Military families helped by ownership schemes
New figures released today reveal that, over the last two years, more than 780 military households have either bought or reserved a new home through FirstBuy and its successor Help to Buy: equity loan; initiatives that help people purchase a new build home with a fraction of the deposit normally required.
Both schemes provide an equity loan worth up to 20% of the value of a new build property, interest free for the first five years, so a home can be bought with a 5% deposit.
Hopkins, a former soldier who served in the Duke of Wellington’s Regiment, said he was proud that the government had pushed military families to the front of the queue for assistance to purchase homes.
He said too often members of the armed forces had been denied the dream of buying a home because their job makes it difficult to get a mortgage.
In 2011, when FirstBuy was launched, ministers ensured military families were made the top priority and given extra help so they could be the first to benefit.
Government-backed housing agents were dispatched to military barracks and bases, both in the UK and overseas, to raise awareness and help members of the armed forces purchase homes through the scheme.
In March this year FirstBuy was replaced with the Help to Buy: equity loan, ensuring military personnel who are existing homeowners, but struggling to raise a large enough deposit to purchase their next property, can also benefit.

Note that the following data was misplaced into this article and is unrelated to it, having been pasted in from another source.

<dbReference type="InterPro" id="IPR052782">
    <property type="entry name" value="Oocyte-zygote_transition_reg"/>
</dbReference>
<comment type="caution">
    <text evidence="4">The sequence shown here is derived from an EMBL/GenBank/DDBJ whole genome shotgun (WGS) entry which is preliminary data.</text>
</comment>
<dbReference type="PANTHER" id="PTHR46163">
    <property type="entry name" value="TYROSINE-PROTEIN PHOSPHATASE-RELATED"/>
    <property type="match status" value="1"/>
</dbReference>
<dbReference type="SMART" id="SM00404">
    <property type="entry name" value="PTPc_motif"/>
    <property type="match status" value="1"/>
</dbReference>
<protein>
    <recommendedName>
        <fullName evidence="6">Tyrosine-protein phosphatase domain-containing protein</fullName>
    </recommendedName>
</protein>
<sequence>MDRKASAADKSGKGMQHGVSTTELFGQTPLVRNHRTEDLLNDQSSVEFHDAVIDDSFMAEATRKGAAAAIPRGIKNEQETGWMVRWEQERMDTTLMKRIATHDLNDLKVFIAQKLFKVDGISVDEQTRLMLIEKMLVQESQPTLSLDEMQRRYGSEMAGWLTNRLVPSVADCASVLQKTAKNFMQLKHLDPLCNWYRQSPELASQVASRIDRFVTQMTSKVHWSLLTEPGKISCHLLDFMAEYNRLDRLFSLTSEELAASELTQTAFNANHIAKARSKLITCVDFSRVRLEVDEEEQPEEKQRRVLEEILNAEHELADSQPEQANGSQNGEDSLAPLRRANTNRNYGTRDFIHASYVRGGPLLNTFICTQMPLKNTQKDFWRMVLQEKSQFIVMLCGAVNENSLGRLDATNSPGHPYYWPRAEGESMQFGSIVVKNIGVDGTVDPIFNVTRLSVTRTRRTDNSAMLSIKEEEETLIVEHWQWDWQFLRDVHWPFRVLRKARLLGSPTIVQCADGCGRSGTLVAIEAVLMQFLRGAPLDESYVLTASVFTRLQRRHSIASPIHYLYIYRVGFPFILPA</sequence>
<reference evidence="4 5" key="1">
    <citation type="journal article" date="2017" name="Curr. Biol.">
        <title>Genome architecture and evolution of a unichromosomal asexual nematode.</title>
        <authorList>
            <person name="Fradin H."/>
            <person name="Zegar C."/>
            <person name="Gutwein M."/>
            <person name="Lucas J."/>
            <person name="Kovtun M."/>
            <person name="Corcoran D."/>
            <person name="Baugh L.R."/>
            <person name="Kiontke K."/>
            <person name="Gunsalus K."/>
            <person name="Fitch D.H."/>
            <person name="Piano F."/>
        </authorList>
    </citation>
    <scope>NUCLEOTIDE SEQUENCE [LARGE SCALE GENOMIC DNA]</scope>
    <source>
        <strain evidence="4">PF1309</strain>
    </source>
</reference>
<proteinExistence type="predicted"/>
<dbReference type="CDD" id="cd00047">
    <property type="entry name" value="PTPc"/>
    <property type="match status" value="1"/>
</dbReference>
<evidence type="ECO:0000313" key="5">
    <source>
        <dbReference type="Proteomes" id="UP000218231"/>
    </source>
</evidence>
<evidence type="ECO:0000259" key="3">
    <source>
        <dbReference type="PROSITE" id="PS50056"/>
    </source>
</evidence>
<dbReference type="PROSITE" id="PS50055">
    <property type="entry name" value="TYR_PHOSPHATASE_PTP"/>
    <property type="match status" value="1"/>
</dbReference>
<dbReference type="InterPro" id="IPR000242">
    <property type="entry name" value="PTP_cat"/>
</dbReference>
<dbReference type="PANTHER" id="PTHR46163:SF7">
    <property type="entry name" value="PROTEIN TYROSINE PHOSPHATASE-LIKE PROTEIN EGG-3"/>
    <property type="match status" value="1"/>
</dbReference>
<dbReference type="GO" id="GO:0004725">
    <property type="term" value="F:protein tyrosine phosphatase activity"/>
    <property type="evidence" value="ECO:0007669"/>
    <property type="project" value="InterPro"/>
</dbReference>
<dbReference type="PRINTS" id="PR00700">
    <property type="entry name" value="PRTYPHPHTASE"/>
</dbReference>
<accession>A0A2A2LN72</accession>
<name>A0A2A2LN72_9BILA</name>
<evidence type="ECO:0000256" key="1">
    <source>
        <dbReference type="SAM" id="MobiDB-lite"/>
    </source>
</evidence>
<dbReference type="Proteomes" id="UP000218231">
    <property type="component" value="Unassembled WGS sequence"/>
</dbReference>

On average more than seven households each week have seized this opportunity and have bought homes through both schemes with at least three quarters of those first time buyers.
Last month Defence Secretary Philip Hammond offered aspiring first time buyers in the military an additional option to purchase homes through Forces Help to Buy. The £200m scheme will enable service men and women to borrow up to 50% of their salary, up to a maximum of £25,000, interest-free, to buy their first home.
In addition to these homeownership schemes, the government has also worked closely with credit agencies and Royal Mail to ensure that those living on a base or serving abroad are not disadvantaged when applying for a mortgage.
And new guidance, published for consultation last week, will ensure councils can make members of the armed forces a top priority category for social homes, and not be disadvantaged because of their work.
Hopkins said: “Our military men and women make a commitment that is far beyond just coming to work and doing a job.
“And yet often the perverse consequence of this service to their country has been enormous difficulties when trying to put down roots and buy a home.
“That’s why, from the outset, we ensured our troops were prioritised for homeownership schemes, and sent housing agents into military bases to help members of the armed forces with the process of buying a home.
“I’m delighted that hundreds have seized this opportunity to buy and reserve new build homes with a fraction of the normal deposit.”
But Hopkins said there is still more to do and he urged military personnel that are interested in buying their own property to contact their local Help to Buy agent, and investigate the schemes on offer.